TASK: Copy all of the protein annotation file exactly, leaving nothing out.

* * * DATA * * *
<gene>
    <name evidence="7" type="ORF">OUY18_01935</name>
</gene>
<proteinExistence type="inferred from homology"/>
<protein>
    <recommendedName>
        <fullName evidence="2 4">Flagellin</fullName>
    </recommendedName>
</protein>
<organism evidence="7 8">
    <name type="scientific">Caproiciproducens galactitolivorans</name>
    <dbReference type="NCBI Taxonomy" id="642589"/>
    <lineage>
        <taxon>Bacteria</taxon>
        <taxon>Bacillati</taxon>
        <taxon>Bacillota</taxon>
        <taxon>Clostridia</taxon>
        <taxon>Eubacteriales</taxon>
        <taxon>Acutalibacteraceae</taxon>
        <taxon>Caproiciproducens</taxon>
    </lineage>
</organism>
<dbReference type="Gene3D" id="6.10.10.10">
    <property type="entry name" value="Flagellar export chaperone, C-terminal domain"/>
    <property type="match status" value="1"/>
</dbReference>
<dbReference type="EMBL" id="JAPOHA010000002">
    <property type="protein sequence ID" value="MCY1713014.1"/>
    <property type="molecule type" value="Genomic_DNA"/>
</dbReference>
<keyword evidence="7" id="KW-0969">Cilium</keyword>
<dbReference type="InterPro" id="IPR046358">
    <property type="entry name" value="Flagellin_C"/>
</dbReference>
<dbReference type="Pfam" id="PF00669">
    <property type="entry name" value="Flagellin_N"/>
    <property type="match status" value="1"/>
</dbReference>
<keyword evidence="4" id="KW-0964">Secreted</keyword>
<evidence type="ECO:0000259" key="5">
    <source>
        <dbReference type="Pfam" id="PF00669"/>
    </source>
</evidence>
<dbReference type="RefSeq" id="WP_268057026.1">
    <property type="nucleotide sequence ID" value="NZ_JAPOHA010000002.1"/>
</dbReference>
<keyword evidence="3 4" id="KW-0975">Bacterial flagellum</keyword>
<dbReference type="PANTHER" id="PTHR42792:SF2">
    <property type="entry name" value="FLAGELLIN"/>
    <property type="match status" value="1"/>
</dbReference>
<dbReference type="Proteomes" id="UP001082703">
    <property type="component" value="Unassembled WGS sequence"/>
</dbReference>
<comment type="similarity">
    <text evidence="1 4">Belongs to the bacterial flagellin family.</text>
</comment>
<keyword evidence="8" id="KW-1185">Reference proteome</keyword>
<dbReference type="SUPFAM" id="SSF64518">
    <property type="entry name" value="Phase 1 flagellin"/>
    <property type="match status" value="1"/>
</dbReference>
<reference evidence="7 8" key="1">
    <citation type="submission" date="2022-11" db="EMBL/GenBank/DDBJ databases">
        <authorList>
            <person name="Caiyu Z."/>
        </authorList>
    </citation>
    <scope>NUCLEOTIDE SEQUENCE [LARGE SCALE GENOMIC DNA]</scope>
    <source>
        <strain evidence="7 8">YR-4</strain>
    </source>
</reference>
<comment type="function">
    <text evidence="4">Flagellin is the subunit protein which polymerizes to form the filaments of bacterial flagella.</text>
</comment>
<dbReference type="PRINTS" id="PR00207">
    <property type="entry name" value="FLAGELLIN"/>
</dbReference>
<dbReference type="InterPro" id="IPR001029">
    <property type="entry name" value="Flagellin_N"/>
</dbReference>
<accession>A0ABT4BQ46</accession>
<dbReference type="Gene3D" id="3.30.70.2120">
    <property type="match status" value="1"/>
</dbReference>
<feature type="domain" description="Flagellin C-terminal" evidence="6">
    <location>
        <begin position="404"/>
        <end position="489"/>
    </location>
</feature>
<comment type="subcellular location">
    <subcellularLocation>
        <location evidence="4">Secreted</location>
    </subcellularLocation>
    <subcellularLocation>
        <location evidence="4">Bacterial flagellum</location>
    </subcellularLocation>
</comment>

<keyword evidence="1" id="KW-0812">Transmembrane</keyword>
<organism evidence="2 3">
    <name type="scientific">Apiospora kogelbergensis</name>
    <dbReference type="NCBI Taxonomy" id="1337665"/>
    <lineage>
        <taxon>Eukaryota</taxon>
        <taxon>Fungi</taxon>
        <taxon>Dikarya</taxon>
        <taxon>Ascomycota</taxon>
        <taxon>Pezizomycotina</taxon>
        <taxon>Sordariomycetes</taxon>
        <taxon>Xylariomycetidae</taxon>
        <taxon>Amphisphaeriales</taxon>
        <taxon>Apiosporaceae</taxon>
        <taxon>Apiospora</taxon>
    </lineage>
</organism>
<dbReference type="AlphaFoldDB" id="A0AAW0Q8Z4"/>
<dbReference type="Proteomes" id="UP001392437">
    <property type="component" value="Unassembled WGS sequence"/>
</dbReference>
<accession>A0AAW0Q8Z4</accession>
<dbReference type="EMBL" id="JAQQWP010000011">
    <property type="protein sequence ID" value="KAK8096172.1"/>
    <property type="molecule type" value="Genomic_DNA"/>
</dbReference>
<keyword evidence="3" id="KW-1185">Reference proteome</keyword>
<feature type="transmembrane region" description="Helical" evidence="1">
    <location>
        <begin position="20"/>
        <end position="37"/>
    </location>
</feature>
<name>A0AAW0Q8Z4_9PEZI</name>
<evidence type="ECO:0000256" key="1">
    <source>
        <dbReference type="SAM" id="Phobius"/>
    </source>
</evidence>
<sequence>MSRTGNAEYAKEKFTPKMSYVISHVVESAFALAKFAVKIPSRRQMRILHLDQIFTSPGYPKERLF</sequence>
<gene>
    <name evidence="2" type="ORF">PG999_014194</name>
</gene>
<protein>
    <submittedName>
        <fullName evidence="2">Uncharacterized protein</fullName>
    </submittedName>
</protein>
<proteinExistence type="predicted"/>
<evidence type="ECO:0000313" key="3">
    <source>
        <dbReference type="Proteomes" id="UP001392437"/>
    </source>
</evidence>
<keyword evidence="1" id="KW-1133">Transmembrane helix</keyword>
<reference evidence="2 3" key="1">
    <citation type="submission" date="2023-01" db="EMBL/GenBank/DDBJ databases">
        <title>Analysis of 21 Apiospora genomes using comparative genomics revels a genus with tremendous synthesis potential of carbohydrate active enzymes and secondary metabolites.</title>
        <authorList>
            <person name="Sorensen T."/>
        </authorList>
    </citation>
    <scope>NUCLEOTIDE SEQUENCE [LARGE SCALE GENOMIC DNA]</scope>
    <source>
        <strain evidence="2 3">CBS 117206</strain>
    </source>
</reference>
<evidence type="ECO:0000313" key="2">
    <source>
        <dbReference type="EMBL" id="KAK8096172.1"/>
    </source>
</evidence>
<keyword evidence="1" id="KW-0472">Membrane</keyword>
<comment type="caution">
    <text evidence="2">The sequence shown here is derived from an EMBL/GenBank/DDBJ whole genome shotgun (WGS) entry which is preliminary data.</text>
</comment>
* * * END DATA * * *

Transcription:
<gene>
    <name evidence="7" type="ORF">OUY18_01935</name>
</gene>
<proteinExistence type="inferred from homology"/>
<protein>
    <recommendedName>
        <fullName evidence="2 4">Flagellin</fullName>
    </recommendedName>
</protein>
<organism evidence="7 8">
    <name type="scientific">Caproiciproducens galactitolivorans</name>
    <dbReference type="NCBI Taxonomy" id="642589"/>
    <lineage>
        <taxon>Bacteria</taxon>
        <taxon>Bacillati</taxon>
        <taxon>Bacillota</taxon>
        <taxon>Clostridia</taxon>
        <taxon>Eubacteriales</taxon>
        <taxon>Acutalibacteraceae</taxon>
        <taxon>Caproiciproducens</taxon>
    </lineage>
</organism>
<dbReference type="Gene3D" id="6.10.10.10">
    <property type="entry name" value="Flagellar export chaperone, C-terminal domain"/>
    <property type="match status" value="1"/>
</dbReference>
<dbReference type="EMBL" id="JAPOHA010000002">
    <property type="protein sequence ID" value="MCY1713014.1"/>
    <property type="molecule type" value="Genomic_DNA"/>
</dbReference>
<keyword evidence="7" id="KW-0969">Cilium</keyword>
<dbReference type="InterPro" id="IPR046358">
    <property type="entry name" value="Flagellin_C"/>
</dbReference>
<dbReference type="Pfam" id="PF00669">
    <property type="entry name" value="Flagellin_N"/>
    <property type="match status" value="1"/>
</dbReference>
<keyword evidence="4" id="KW-0964">Secreted</keyword>
<evidence type="ECO:0000259" key="5">
    <source>
        <dbReference type="Pfam" id="PF00669"/>
    </source>
</evidence>
<dbReference type="RefSeq" id="WP_268057026.1">
    <property type="nucleotide sequence ID" value="NZ_JAPOHA010000002.1"/>
</dbReference>
<keyword evidence="3 4" id="KW-0975">Bacterial flagellum</keyword>
<dbReference type="PANTHER" id="PTHR42792:SF2">
    <property type="entry name" value="FLAGELLIN"/>
    <property type="match status" value="1"/>
</dbReference>
<dbReference type="Proteomes" id="UP001082703">
    <property type="component" value="Unassembled WGS sequence"/>
</dbReference>
<comment type="similarity">
    <text evidence="1 4">Belongs to the bacterial flagellin family.</text>
</comment>
<keyword evidence="8" id="KW-1185">Reference proteome</keyword>
<dbReference type="SUPFAM" id="SSF64518">
    <property type="entry name" value="Phase 1 flagellin"/>
    <property type="match status" value="1"/>
</dbReference>
<reference evidence="7 8" key="1">
    <citation type="submission" date="2022-11" db="EMBL/GenBank/DDBJ databases">
        <authorList>
            <person name="Caiyu Z."/>
        </authorList>
    </citation>
    <scope>NUCLEOTIDE SEQUENCE [LARGE SCALE GENOMIC DNA]</scope>
    <source>
        <strain evidence="7 8">YR-4</strain>
    </source>
</reference>
<comment type="function">
    <text evidence="4">Flagellin is the subunit protein which polymerizes to form the filaments of bacterial flagella.</text>
</comment>
<dbReference type="PRINTS" id="PR00207">
    <property type="entry name" value="FLAGELLIN"/>
</dbReference>
<dbReference type="InterPro" id="IPR001029">
    <property type="entry name" value="Flagellin_N"/>
</dbReference>
<accession>A0ABT4BQ46</accession>
<dbReference type="Gene3D" id="3.30.70.2120">
    <property type="match status" value="1"/>
</dbReference>
<feature type="domain" description="Flagellin C-terminal" evidence="6">
    <location>
        <begin position="404"/>
        <end position="489"/>
    </location>
</feature>
<comment type="subcellular location">
    <subcellularLocation>
        <location evidence="4">Secreted</location>
    </subcellularLocation>
    <subcellularLocation>
        <location evidence="4">Bacterial flagellum</location>
    </subcellularLocation>
</comment>

<keyword evidence="1" id="KW-0812">Transmembrane</keyword>
<organism evidence="2 3">
    <name type="scientific">Apiospora kogelbergensis</name>
    <dbReference type="NCBI Taxonomy" id="1337665"/>
    <lineage>
        <taxon>Eukaryota</taxon>
        <taxon>Fungi</taxon>
        <taxon>Dikarya</taxon>
        <taxon>Ascomycota</taxon>
        <taxon>Pezizomycotina</taxon>
        <taxon>Sordariomycetes</taxon>
        <taxon>Xylariomycetidae</taxon>
        <taxon>Amphisphaeriales</taxon>
        <taxon>Apiosporaceae</taxon>
        <taxon>Apiospora</taxon>
    </lineage>
</organism>
<dbReference type="AlphaFoldDB" id="A0AAW0Q8Z4"/>
<dbReference type="Proteomes" id="UP001392437">
    <property type="component" value="Unassembled WGS sequence"/>
</dbReference>
<accession>A0AAW0Q8Z4</accession>
<dbReference type="EMBL" id="JAQQWP010000011">
    <property type="protein sequence ID" value="KAK8096172.1"/>
    <property type="molecule type" value="Genomic_DNA"/>
</dbReference>
<keyword evidence="3" id="KW-1185">Reference proteome</keyword>
<feature type="transmembrane region" description="Helical" evidence="1">
    <location>
        <begin position="20"/>
        <end position="37"/>
    </location>
</feature>
<name>A0AAW0Q8Z4_9PEZI</name>
<evidence type="ECO:0000256" key="1">
    <source>
        <dbReference type="SAM" id="Phobius"/>
    </source>
</evidence>
<sequence>MSRTGNAEYAKEKFTPKMSYVISHVVESAFALAKFAVKIPSRRQMRILHLDQIFTSPGYPKERLF</sequence>
<gene>
    <name evidence="2" type="ORF">PG999_014194</name>
</gene>
<protein>
    <submittedName>
        <fullName evidence="2">Uncharacterized protein</fullName>
    </submittedName>
</protein>
<proteinExistence type="predicted"/>
<evidence type="ECO:0000313" key="3">
    <source>
        <dbReference type="Proteomes" id="UP001392437"/>
    </source>
</evidence>
<keyword evidence="1" id="KW-1133">Transmembrane helix</keyword>
<reference evidence="2 3" key="1">
    <citation type="submission" date="2023-01" db="EMBL/GenBank/DDBJ databases">
        <title>Analysis of 21 Apiospora genomes using comparative genomics revels a genus with tremendous synthesis potential of carbohydrate active enzymes and secondary metabolites.</title>
        <authorList>
            <person name="Sorensen T."/>
        </authorList>
    </citation>
    <scope>NUCLEOTIDE SEQUENCE [LARGE SCALE GENOMIC DNA]</scope>
    <source>
        <strain evidence="2 3">CBS 117206</strain>
    </source>
</reference>
<evidence type="ECO:0000313" key="2">
    <source>
        <dbReference type="EMBL" id="KAK8096172.1"/>
    </source>
</evidence>
<keyword evidence="1" id="KW-0472">Membrane</keyword>
<comment type="caution">
    <text evidence="2">The sequence shown here is derived from an EMBL/GenBank/DDBJ whole genome shotgun (WGS) entry which is preliminary data.</text>
</comment>